The clinical characteristics of patients with emphysema but without airway limitations remain unknown. The goal of this study was to compare the clinical features of current and former smokers without airflow limitation who have radiologic emphysema on chest CT scans vs a control group of current and ex-smokers without emphysema.
Subjects enrolled had anthropometric characteristics recorded, provided a medical history, and underwent low-dose chest CT scanning. The following parameters were also evaluated: pulmonary function tests including diffusion capacity for carbon monoxide (Dlco), the modified Medical Research Council dyspnea score, COPD assessment test (CAT), and 6-min walk test (6MWT). A comparison was conducted between those with and without CT-confirmed emphysema.
Of the 203 subjects, 154 had emphysema, and 49 did not. Adjusted group comparisons revealed that a higher proportion of patients with emphysema according to low-dose chest CT scanning had an abnormal Dlco value (< 80%) (46% vs 19%; P = .02), a decrease in percentage of oxygen saturation > 4% during the 6MWT (8.5% vs 0; P = .04), and an altered quality of life (CAT score ≥ 10) (32% vs 14%; P = .01). A detailed analysis of the CAT questionnaire items revealed that more patients with emphysema had a score ≥ 1 in the “chest tightness” (P = .05) and “limitation when doing activities at home” (P < .01) items compared with those with no emphysema. They also experienced significantly more exacerbations in the previous year (0.19 vs 0.04; P = .02).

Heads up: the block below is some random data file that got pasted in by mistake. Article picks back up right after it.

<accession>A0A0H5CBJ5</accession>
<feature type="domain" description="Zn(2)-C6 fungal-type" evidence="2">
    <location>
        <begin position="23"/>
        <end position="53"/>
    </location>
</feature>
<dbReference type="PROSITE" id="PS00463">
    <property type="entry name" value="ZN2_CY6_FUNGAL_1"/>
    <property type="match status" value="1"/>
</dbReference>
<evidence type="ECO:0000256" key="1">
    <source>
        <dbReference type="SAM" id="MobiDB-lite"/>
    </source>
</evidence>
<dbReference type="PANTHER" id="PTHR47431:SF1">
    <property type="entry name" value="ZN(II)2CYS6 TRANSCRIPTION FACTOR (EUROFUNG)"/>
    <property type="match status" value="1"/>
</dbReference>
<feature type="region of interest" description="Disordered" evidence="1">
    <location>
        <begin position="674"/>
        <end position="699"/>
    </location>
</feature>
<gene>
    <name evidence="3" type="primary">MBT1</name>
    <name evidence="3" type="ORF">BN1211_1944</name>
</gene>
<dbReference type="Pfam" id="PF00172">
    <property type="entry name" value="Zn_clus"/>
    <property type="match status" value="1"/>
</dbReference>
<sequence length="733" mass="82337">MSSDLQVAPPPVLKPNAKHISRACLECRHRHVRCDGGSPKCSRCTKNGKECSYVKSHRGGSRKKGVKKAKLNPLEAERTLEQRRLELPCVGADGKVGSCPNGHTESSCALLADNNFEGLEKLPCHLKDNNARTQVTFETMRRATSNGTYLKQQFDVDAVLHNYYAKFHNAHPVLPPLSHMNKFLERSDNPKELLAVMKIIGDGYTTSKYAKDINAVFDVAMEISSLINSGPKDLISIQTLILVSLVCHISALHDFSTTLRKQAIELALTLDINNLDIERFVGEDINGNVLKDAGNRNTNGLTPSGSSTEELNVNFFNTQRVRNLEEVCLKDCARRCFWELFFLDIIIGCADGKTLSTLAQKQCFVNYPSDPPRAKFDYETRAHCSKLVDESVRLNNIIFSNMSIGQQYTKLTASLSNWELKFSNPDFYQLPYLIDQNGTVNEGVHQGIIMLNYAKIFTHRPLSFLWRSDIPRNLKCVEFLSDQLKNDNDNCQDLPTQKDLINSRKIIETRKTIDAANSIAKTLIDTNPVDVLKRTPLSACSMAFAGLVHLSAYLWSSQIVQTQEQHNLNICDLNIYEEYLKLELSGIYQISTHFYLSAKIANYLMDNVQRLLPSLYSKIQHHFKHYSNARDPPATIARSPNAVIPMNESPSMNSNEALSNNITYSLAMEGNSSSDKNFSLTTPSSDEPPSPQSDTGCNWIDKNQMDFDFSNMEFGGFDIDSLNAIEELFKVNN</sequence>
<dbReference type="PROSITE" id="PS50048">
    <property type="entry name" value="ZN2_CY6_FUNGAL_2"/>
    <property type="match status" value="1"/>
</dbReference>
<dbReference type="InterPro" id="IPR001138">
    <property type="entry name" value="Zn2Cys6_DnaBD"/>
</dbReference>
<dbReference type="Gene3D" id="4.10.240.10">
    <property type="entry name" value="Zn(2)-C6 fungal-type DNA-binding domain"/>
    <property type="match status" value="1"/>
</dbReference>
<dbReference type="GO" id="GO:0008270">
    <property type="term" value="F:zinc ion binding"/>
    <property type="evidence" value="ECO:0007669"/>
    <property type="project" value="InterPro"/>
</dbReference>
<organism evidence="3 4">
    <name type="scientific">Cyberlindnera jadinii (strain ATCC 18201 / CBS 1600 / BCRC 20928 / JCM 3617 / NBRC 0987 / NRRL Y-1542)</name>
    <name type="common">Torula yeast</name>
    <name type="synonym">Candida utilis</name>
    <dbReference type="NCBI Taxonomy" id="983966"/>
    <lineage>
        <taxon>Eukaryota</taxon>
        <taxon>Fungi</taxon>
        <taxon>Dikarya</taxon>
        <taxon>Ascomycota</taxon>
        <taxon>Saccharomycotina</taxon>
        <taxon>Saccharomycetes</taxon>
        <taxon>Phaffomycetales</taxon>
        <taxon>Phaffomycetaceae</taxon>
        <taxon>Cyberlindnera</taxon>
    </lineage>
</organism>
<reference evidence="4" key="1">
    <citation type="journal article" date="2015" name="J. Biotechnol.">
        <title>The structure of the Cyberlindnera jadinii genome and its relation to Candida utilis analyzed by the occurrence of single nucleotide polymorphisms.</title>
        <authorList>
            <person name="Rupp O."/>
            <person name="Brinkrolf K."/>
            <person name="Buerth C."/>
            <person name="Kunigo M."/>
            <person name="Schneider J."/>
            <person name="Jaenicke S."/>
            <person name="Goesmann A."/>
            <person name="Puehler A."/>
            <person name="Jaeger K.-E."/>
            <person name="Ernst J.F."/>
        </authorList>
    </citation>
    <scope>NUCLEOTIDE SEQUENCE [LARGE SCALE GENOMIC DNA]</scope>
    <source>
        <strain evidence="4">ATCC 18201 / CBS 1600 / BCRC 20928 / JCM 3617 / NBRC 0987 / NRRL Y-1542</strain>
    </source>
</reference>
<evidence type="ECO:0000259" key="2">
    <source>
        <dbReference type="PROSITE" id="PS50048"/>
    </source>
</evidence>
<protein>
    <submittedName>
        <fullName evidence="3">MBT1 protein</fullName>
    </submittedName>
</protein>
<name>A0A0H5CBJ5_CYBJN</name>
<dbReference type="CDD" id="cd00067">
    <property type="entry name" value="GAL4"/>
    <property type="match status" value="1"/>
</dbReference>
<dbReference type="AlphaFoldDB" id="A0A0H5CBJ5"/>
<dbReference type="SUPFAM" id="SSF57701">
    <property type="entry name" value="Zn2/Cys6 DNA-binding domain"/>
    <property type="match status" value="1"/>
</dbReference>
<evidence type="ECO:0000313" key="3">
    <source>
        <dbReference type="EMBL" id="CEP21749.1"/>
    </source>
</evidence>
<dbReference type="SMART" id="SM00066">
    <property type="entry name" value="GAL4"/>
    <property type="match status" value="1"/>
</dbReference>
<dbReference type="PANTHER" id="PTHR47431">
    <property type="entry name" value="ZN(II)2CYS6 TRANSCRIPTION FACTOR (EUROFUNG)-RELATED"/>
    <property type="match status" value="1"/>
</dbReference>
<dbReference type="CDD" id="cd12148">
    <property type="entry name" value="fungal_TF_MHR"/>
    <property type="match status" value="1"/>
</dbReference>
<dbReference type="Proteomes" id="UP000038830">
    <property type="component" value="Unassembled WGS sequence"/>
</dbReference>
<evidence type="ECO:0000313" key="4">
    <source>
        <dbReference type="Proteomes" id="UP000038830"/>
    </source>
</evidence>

A significant proportion of smokers with emphysema according to low-dose chest CT scanning but without airway limitation had alterations in their quality of life, number of exacerbations, Dlco values, and oxygen saturation during the 6MWT test.